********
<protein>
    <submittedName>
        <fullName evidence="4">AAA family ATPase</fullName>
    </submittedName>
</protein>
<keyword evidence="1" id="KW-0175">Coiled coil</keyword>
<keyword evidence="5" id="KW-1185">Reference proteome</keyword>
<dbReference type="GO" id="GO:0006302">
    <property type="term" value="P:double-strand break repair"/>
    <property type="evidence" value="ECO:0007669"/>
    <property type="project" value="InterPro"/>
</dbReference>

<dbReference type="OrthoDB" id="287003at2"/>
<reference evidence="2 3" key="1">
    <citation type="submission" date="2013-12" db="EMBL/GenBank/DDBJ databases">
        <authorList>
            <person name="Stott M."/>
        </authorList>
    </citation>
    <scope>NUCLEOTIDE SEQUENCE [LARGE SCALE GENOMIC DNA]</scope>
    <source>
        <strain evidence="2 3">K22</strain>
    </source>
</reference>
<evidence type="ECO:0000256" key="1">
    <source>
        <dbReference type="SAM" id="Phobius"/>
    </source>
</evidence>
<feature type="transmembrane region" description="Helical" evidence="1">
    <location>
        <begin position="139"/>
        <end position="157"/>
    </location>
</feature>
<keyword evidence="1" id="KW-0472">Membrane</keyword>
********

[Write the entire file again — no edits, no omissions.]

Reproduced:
<protein>
    <submittedName>
        <fullName evidence="4">AAA family ATPase</fullName>
    </submittedName>
</protein>
<keyword evidence="1" id="KW-0175">Coiled coil</keyword>
<keyword evidence="5" id="KW-1185">Reference proteome</keyword>
<dbReference type="GO" id="GO:0006302">
    <property type="term" value="P:double-strand break repair"/>
    <property type="evidence" value="ECO:0007669"/>
    <property type="project" value="InterPro"/>
</dbReference>

<dbReference type="OrthoDB" id="287003at2"/>
<reference evidence="2 3" key="1">
    <citation type="submission" date="2013-12" db="EMBL/GenBank/DDBJ databases">
        <authorList>
            <person name="Stott M."/>
        </authorList>
    </citation>
    <scope>NUCLEOTIDE SEQUENCE [LARGE SCALE GENOMIC DNA]</scope>
    <source>
        <strain evidence="2 3">K22</strain>
    </source>
</reference>
<evidence type="ECO:0000256" key="1">
    <source>
        <dbReference type="SAM" id="Phobius"/>
    </source>
</evidence>
<feature type="transmembrane region" description="Helical" evidence="1">
    <location>
        <begin position="139"/>
        <end position="157"/>
    </location>
</feature>
<keyword evidence="1" id="KW-0472">Membrane</keyword>